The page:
'We are sitting on a time bomb'
UNEMPLOYMENT among Africans was deepening so much that the poor will one day storm into the offices of politicians with their broken shoes and turned T-shirts to enquire about the future.
"We are sitting on a time bomb, ready to explode," warned Cosatu general secretary Zwelinzima Vavi yesterday.
"Poor people will one day march against us if we keep on making promises and keep none."
Vavi was addressing a Cosatu provincial conference a few days after President Jacob Zuma promised delegates at the ANC policy conference that there would be a "giant lead" and "radical" policy shift to deal with anger among the poor.
Vavi said that in 1995, unemployment among Africans was estimated to be 38% and it stood at 45% 10 years later.
"Overall, the unemployment rate in the South African economy was 31% in 1995 and increased to 39% in 2005. As of 2009, the rate of participation of Africans in the labour force was 52% and for whites it was 68%. "Among Africans of working age, only 36% are absorbed into employment compared to 65% of whites."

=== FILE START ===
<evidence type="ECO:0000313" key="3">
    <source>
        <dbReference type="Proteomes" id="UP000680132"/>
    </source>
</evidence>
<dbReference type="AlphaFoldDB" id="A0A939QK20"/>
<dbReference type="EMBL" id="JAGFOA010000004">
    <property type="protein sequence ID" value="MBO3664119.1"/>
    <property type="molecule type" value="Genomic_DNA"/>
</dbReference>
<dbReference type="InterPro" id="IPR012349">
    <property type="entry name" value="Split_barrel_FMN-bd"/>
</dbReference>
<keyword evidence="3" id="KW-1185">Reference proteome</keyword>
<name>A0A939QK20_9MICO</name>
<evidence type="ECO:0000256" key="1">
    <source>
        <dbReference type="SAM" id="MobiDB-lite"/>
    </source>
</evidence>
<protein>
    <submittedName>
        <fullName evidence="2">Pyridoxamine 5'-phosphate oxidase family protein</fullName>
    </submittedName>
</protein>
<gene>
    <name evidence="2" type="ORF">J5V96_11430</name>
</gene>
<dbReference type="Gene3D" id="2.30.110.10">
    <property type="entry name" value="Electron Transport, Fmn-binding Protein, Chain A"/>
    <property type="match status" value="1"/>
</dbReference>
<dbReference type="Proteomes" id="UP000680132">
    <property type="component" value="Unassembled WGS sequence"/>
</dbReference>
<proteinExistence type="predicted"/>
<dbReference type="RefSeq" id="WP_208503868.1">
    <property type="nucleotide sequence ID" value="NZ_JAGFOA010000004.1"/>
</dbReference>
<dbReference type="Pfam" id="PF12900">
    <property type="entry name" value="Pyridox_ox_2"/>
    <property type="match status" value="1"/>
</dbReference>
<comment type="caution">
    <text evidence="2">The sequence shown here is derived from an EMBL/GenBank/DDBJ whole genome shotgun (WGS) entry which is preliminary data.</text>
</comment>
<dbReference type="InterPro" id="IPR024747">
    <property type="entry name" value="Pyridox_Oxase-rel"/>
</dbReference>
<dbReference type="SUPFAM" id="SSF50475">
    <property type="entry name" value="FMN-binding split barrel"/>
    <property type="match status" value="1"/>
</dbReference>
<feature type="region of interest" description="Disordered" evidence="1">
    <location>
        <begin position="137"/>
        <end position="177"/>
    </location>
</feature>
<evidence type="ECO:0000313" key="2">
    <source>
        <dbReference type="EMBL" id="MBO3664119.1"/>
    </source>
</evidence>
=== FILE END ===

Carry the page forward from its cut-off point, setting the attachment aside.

Income inequality was still racialised with an average African man earning about R2400 per month while an average white man earns around R19000 per month.
Vavi blamed all the problems on the country's education system, which he described as dysfunctional and ineffective.
"The poor's children remain trapped in inferior mud classes."